Chilean nutrition experts have used 3D printing to develop children’s foods that not only look good, but are also packed with valuable nutrients. The healthy food simply contains dehydrated cochayuyo, a seaweed commonly eaten in Chile, instant mashed potatoes, and hot water. With these 3D printed creations, the experts hope to revolutionize the food market in the future, especially when it comes to infant nutrition.
Cochayuyo, often referred to in English as New Zealand bull kelp or its scientific name Durvillaea antarctica, is an edible seaweed that has been an important food resource for indigenous Chileans for centuries. The algae belongs to the Phaeophyta botanical family, also called brown algae, and is native to the cliffs of Chile. There it grows on rocks and especially in places with intense waves and depth. The algae are still collected there today in sometimes dangerous conditions and dried on the rocks.
The seaweed is said to have healing properties. For example, it is used against heartburn and constipation, but it also has a cholesterol-lowering and weight-lowering effect. It is also rich in important nutrients such as omega-3 fatty acids, iodine, polyphenols, vitamins B and B1, and iron. In addition, having 11g of protein per 100g, it is an important source of vegetable protein. There are many possibilities for the consumption of Cochayuyo seaweed and it is very easy to prepare. It only takes about 15-20 minutes to cook and dehydrate. It can then be used in soups, salads, stews, as an ingredient in paellas, and much more.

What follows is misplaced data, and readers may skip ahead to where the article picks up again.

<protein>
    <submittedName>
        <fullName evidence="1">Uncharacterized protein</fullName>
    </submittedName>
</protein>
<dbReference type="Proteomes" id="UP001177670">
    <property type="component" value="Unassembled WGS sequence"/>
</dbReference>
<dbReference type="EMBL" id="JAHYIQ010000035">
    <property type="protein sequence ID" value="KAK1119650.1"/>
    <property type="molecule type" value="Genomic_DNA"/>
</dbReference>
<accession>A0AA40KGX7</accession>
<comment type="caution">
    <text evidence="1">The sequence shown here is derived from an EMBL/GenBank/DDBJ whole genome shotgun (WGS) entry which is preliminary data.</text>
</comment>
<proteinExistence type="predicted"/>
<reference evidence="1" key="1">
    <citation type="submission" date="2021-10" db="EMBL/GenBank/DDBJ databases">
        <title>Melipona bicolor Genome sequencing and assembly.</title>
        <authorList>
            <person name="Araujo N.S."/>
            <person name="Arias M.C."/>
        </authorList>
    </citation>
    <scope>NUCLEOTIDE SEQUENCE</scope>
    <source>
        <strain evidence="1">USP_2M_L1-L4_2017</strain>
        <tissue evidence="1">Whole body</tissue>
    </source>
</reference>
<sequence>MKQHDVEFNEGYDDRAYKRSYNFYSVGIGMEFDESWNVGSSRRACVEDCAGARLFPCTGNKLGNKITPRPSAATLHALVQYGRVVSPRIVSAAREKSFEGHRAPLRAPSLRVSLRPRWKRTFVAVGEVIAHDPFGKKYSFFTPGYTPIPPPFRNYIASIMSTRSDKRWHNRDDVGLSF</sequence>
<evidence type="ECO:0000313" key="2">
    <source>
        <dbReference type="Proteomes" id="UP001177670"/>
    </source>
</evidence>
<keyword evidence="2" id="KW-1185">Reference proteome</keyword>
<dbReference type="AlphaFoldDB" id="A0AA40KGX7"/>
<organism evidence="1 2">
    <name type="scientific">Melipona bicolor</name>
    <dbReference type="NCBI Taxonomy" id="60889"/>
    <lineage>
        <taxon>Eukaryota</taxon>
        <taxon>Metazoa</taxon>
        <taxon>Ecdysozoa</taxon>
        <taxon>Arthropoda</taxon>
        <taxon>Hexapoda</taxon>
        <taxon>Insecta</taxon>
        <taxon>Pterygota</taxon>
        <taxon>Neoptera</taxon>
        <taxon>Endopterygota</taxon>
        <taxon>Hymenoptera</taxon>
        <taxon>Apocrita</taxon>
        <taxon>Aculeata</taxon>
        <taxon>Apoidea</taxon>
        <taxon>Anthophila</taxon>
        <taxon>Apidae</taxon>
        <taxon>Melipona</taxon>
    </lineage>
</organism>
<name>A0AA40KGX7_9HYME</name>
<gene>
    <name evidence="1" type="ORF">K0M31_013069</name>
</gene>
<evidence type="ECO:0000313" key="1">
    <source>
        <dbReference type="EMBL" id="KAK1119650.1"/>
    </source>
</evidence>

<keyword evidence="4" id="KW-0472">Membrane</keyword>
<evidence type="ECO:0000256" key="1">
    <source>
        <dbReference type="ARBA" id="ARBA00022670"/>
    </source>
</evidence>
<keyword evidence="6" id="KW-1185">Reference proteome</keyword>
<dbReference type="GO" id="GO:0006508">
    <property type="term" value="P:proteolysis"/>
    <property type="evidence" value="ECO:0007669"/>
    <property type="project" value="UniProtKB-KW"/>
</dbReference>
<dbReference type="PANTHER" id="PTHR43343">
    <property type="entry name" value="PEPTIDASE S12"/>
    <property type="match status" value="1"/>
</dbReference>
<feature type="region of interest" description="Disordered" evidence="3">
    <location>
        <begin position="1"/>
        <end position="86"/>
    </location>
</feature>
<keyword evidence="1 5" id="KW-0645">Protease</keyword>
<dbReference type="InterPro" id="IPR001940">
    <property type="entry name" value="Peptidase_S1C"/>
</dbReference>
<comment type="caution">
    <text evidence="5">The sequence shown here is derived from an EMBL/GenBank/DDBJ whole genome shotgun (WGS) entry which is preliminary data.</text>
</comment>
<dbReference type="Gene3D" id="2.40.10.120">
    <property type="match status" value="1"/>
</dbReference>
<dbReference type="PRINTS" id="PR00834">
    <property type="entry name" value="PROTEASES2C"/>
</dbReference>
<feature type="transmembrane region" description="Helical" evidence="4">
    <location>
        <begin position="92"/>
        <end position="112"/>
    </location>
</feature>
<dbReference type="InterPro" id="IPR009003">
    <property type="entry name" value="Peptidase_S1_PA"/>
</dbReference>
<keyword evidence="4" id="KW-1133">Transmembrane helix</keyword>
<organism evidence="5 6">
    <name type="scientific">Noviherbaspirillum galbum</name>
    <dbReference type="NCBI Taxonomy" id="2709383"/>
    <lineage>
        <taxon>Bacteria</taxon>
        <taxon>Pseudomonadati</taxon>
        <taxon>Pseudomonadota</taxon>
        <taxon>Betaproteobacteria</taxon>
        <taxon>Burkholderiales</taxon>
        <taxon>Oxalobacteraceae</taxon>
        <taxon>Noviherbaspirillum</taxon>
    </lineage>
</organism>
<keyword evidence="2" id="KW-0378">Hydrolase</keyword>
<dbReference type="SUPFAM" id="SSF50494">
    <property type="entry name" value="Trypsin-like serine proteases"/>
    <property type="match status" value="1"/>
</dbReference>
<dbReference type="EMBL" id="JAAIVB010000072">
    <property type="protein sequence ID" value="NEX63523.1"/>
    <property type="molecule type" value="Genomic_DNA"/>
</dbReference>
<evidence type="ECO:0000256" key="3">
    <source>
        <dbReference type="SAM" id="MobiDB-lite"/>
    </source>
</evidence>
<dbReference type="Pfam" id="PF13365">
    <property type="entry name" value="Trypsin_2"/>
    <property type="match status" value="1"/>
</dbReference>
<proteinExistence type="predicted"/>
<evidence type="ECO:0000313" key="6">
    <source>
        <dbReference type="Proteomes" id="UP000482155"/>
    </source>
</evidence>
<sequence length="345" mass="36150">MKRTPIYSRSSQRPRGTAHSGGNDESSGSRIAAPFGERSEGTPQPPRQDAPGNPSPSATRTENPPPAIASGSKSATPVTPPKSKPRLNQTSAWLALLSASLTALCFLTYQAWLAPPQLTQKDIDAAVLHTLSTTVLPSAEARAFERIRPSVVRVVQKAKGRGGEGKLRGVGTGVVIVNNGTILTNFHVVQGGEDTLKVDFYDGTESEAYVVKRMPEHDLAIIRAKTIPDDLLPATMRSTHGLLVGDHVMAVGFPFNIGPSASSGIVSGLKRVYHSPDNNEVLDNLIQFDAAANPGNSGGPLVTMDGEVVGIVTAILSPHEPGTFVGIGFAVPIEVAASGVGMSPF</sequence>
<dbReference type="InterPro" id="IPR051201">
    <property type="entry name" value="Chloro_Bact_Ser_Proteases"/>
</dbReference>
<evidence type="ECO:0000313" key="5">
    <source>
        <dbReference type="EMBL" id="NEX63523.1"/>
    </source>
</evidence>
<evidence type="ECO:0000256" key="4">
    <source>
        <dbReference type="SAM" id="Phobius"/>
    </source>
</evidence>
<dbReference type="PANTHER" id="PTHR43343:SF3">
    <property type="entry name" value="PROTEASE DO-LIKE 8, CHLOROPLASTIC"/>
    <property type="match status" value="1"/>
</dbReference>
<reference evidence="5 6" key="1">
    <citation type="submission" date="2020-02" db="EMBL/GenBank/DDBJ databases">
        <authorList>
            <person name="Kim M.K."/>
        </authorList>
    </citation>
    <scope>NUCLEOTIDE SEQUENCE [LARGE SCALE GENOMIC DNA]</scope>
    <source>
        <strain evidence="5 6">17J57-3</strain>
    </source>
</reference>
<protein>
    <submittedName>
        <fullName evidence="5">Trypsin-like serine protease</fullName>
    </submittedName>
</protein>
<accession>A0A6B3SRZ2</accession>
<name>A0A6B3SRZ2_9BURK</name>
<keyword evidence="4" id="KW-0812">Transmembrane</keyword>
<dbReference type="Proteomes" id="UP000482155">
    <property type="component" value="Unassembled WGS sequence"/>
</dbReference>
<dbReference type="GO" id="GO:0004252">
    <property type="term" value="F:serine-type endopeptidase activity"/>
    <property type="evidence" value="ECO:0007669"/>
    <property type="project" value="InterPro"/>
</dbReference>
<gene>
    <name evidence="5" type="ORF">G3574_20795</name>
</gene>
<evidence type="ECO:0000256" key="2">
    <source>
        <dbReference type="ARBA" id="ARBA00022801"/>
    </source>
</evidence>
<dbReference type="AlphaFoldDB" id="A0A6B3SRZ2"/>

Using 3D printed food in Chile to make eating fun
Using 3D printing, Roberto Lemus, a professor at the University of Chile, and several of his students have managed to develop nutritious edible figures. Because these are primarily intended for children, they come in all sorts of forms, like Pokémon or animals. However, the main focus, according to Professor Lemus, will be on the nutritional content of the figurines. According to him, the product must be very nutritious for people, but it must also be tasty so that children also like to eat it.
“We look for different shapes, fun figures, visual effects, colors, tastes, aromas and smells,” says Lemus. “The product has to be very nutritious for people, but it also has to be tasty. “
To make these figures, dehydrated Cochayuyo seaweed is ground into Cochayuyo flour, which is then mixed with instant mashed potatoes. After that, hot water is added to form a jelly-like substance. According to Lemus, the starch contained in the mix stabilizes the printing process. This substance then serves as the raw material for the 3D printing process, in which the figurines are produced in just seven minutes with the help of a 3D food printer. The project, which has been under investigation for about two years, is still in its infancy, but the goal is to provide children with nutritious snacks that are not only healthy but also fun to eat.
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*Cover photo credits: AFP